“The demand for telescopic booms is still quite significant, but in comparison to previous years, demand did take a bit of a dip in 2016,” says Corey Connolly, product manager, Skyjack.
Richard Butler, JCB’s managing director, explains its decision to enter the access market was customer-driven.
“[Customers have] been saying to us for a number of years, ‘There is one area of the business that you don’t deal with, and it’s the access sector,’” he says. “It was a logical extension; we had been busy growing our product range over the years in the construction and agriculture sectors but the noise escalated - the number of customers who said, ‘You should be in this sector because it has so many synergies with products you already supply.’ It was a no-brainier in reality, and we set about it.”
However, market conditions in the coming year could prove difficult for all manufacturers, some are warning.
The market is seeing a lot of pressure from a few different directions, according to Hailey with Genie.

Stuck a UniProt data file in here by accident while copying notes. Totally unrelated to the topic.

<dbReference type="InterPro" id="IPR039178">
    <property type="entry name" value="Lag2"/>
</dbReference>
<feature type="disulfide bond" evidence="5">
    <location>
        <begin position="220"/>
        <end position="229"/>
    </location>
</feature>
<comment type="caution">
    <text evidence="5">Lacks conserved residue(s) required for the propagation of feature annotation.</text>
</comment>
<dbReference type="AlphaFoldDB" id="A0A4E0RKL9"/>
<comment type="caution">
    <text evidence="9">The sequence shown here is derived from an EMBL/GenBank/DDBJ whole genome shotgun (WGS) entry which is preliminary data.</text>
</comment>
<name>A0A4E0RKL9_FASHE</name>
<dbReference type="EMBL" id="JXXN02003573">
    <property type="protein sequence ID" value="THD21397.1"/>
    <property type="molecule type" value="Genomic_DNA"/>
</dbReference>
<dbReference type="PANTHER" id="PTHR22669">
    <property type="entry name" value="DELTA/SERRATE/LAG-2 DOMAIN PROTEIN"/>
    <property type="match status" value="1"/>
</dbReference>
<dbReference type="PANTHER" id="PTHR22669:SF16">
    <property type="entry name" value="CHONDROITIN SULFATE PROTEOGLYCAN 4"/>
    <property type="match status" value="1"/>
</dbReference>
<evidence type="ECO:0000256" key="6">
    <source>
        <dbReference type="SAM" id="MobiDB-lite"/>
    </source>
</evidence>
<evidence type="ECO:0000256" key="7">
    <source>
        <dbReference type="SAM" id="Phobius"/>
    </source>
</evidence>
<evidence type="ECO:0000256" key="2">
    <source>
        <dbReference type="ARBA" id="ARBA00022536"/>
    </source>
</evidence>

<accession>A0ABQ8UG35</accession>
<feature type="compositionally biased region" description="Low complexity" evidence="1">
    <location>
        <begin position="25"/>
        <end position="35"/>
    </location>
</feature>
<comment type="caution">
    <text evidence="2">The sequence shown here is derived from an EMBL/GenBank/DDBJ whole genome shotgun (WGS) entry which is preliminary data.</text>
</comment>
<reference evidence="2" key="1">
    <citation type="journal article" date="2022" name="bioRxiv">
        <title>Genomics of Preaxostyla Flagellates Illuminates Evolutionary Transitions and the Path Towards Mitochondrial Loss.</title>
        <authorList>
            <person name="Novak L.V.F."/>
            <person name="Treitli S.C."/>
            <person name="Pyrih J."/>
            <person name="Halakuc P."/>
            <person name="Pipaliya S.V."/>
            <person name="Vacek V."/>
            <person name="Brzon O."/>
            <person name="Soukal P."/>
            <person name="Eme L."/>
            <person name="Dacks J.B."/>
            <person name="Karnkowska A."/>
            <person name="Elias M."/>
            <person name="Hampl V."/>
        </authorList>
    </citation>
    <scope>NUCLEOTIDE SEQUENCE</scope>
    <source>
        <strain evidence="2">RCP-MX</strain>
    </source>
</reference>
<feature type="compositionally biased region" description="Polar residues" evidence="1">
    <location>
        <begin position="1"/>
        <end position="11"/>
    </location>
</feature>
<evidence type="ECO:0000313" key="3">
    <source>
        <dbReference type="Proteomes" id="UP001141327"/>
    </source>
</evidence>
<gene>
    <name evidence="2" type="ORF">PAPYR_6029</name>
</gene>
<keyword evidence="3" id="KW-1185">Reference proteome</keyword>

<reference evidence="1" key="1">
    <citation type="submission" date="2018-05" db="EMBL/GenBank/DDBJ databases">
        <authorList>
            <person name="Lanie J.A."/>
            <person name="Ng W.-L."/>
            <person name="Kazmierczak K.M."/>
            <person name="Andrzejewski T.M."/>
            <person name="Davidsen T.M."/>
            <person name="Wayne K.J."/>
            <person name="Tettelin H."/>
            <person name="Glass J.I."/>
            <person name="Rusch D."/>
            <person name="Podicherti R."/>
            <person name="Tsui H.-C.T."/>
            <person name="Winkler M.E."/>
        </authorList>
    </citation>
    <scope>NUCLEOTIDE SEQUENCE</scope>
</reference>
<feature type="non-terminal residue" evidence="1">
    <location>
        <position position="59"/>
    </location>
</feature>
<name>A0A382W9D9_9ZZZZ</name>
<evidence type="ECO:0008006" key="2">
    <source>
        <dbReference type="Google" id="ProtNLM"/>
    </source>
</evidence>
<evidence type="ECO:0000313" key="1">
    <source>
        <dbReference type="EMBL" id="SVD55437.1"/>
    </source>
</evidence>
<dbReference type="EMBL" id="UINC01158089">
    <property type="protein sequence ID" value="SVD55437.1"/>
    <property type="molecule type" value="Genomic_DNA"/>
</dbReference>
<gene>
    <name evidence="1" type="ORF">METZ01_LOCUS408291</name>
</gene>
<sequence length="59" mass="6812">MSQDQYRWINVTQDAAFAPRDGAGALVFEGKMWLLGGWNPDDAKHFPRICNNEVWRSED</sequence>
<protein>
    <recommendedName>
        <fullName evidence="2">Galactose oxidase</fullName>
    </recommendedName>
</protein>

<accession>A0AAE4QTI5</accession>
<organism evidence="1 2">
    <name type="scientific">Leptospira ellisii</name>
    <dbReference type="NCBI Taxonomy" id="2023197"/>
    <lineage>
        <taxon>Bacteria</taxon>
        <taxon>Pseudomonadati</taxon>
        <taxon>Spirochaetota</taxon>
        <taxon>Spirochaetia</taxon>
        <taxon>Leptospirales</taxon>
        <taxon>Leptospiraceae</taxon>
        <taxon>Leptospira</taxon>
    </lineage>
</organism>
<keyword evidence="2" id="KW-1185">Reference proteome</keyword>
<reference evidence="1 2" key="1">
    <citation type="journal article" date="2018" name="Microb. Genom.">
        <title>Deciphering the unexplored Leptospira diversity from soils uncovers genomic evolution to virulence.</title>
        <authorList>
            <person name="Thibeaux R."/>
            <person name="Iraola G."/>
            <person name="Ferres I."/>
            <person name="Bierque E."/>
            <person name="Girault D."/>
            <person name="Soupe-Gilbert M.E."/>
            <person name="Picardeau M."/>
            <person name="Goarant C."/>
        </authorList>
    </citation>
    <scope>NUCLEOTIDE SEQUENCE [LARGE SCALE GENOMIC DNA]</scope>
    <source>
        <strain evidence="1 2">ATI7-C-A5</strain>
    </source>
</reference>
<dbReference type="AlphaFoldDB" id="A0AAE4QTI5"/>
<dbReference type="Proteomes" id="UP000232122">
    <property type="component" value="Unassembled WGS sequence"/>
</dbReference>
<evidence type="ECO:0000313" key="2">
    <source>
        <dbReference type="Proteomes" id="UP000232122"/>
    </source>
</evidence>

“In the U.S., utilization and rental rates continue to make headway from their lows during the downturn, albeit slowly — this means that our customers are making more purchasing decisions that are opportunistic as opposed to long-term growth planning,” Hailey says. “The uncertainty of key political situations worldwide seems to temper buying decisions. Improvement in the oil and gas markets, continued steady growth in construction and infrastructure work, and certainty on the political front should help smooth the noise seen in today’s market.”
Claire Jougleux, product manager for Haulotte Group, says the telescopic boom segment is mainly driven by the U.S. market, and the majority of telescopic booms sold for the company are less than 67 feet.
“This sales performance can be explained by the fact that this market is driven by residential and non-residential construction and maintenance applications, and can be mainly covered with telescopic booms less than 67 feet of height,” Jougleux says. “However, over the past few years, we have observed a clear and steady increase in demand for 80 to 85-foot booms dedicated to the non-residential applications.”
With these applications, the company experienced seven years of continuous growth in the telescopic boom market, but that North American fleet replacement demand softened in 2016 and Jougleux says Haulotte expects a continuation of such in 2017.